You may be the coach who has 100 kids at a tryout for a roster of 12 or you may be the coach who struggles to get the numbers together to form a team. Regardless of your situation, a selection process can help lay a strong foundation for your culture. How and who you choose for your team will determine the challenges you face throughout the season.
I am not a reality TV guy, but last year, a friend recommended “The Selection: Special Operations Experiment,” a fascinating reality show on the History Channel. The show takes 30 men and women with no military background and puts them through a rigorous selection process run by veterans of the Navy SEALs, Green Berets, and Army Rangers. Special forces all around the world have rigorous training and assessment processes to find the best of the best and in “The Selection,” instructors challenge these 30 people mentally and physically, beyond anything they have ever done before.
The show is fascinating for many different reasons: It gives the viewers an inside look into some of the ways they assess physical and mental toughness, as well as leadership. Some of the tests are truly horrifying and include tear gas, interrogation simulation, and psychological warfare (such as being stuck in tiny boxes), among others. The participants are pushed to their breaking point, but they can pull out of the program at any stage.
It also gives an inside look into why these people want to go through this process— there is no prize money or future job as a member of the Elite Forces. In fact, most of the people—especially those who last into the later stages—seem to have overcome some great life challenge or to be battling something dark in their life, such as the loss of a loved one, substance abuse, sexual abuse, and so on. These people have signed up because they understood the opportunity to be transformed through the experience that the “selection” offers.
Since watching this show, I have become fascinated with the selection process—in particular, that of the Navy SEALs, which were founded on the design of Draper Kauffman, a legendary Navy Demolition Man. While the dropout rate is around 60% for the Navy SEALs—which is low, compared to Delta Force and Army Rangers, which lingers around 90%—the SEALs have one of the strongest—if not the strongest—reputation for their selection program.
One surprising aspect of “The Selection” was the instructor’s behavior. While they were hard and tough, they were still supportive and encouraging at times. Even when people quit or left the program, the instructors always showed them respect. I had always imagined yelling and cursing like in the movie Full Metal Jacket!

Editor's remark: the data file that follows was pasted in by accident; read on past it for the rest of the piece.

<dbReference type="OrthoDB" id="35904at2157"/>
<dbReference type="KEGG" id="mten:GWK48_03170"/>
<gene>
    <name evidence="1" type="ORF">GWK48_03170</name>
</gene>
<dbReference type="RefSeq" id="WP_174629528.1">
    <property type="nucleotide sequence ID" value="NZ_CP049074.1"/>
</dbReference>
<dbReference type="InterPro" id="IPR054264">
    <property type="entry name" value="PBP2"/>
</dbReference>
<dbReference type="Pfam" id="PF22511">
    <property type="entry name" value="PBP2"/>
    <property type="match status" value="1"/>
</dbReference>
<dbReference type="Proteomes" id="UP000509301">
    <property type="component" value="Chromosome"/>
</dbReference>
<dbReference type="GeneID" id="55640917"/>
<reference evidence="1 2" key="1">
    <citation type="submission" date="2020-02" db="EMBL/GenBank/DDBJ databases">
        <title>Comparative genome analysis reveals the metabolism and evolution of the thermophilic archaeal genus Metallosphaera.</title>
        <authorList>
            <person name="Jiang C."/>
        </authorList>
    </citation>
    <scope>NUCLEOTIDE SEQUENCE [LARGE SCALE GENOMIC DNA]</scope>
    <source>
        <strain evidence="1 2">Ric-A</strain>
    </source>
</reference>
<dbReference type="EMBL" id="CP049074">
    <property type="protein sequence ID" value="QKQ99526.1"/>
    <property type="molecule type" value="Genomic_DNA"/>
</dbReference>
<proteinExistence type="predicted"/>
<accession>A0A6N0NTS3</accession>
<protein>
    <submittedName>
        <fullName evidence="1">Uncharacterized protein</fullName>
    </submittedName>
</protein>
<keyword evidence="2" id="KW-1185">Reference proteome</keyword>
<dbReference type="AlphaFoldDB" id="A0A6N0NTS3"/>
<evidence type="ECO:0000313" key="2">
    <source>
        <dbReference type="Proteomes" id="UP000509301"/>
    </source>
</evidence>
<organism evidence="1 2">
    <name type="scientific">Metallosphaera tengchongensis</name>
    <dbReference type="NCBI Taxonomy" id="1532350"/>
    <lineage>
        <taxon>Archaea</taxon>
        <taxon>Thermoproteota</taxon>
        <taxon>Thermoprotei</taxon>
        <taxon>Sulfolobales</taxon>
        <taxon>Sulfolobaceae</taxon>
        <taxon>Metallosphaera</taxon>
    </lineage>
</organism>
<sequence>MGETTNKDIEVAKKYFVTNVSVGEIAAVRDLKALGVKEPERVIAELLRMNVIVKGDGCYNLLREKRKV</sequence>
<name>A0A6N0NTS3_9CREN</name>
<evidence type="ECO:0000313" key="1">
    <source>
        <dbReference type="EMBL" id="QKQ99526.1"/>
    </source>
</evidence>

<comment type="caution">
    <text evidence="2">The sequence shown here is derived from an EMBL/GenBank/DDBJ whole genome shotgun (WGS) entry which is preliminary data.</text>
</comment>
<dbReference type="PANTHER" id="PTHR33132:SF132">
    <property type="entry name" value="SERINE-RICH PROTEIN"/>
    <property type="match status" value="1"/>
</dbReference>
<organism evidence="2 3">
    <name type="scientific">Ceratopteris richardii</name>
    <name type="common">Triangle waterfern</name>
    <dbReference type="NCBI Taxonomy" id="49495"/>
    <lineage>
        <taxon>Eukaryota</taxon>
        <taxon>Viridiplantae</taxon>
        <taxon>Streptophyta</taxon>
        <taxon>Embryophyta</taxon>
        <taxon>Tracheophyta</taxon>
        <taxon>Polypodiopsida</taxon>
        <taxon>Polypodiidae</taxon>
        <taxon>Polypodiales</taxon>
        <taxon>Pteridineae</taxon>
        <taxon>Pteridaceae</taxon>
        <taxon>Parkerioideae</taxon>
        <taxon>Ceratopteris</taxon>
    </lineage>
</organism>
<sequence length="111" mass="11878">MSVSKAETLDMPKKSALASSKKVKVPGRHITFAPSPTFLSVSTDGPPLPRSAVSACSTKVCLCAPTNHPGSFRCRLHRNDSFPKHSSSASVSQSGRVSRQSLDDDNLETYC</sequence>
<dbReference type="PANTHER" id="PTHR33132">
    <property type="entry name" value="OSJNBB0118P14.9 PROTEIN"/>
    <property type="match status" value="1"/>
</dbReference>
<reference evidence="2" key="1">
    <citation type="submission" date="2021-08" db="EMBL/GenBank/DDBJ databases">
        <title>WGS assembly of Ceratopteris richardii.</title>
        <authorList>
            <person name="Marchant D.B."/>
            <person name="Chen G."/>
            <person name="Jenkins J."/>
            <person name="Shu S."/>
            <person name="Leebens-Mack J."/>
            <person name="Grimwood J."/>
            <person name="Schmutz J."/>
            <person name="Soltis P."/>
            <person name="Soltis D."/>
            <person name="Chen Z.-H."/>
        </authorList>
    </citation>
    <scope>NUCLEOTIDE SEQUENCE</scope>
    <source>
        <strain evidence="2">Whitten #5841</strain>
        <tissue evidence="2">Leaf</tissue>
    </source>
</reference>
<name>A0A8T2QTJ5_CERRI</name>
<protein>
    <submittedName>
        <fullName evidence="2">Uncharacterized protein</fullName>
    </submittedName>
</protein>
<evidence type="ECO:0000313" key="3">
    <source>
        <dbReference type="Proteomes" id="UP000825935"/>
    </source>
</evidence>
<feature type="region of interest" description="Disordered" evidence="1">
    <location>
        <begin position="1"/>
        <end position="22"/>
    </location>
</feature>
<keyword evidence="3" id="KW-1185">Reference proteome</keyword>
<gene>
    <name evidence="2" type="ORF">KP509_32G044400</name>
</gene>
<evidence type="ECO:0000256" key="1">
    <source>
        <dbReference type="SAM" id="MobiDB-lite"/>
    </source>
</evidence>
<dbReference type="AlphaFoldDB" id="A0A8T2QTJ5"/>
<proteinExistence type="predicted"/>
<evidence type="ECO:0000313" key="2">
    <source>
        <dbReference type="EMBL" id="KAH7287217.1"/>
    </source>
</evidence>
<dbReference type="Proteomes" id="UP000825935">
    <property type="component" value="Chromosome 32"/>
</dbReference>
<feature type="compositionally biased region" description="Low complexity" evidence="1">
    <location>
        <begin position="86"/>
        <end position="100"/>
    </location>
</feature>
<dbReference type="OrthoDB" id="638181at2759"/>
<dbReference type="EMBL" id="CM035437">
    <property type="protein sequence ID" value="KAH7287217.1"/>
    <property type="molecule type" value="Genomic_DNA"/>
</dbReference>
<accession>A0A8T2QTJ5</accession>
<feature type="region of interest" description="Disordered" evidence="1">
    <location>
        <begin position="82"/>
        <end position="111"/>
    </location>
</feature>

Talk with anybody who has made it through the Navy SEALs’ BUD/s selection program and they will tell you it is not the strongest, fittest, or smartest people who survive the program. In her book, Grit, Angela Duckworth’s research revealed similar ideas when she studied cadets in West Point’s BEAST program and Navy SEALs. So, who survived? The grittiest survived! Using a simple “Grit” test, Duckworth was able to predict with near-perfect accuracy who would make it through these selection processes. Grit, as she defines it, is perseverance and passion for long-term goals.
The selection process is not about weeding out the weak but weeding out those who lack the “grit” necessary to be successful, while strengthening their commitment to each other and developing mental toughness and leadership.
However, in most sports programs, our selection process is too often just the opposite—only the most talented survive! In most programs, regardless of the level, we are selecting people in tryouts based upon an assessment of skill or ability. We do not test growth mindset, grit score, mental toughness, character, leadership, or all the other qualities we claim to value in our program.
By applying the principles of the Navy SEALs’ selection process, we could benefit greatly from a selection process or a “Hell Week”. Even if we were to use a Hell Week after we had already selected our team, it would still provide a great number of benefits for the culture of the team.
Before I share, let me be clear; I am not saying we need to hire Navy SEALs to run our tryouts and I am not saying we should ignore skill or talent. In any military selection process, even the most basic training requires a simple standard level of fitness, intelligence, and skill. We should give great thought as to what our minimum standards should be regarding skill level and character.
The 7 Benefits of a Hell Week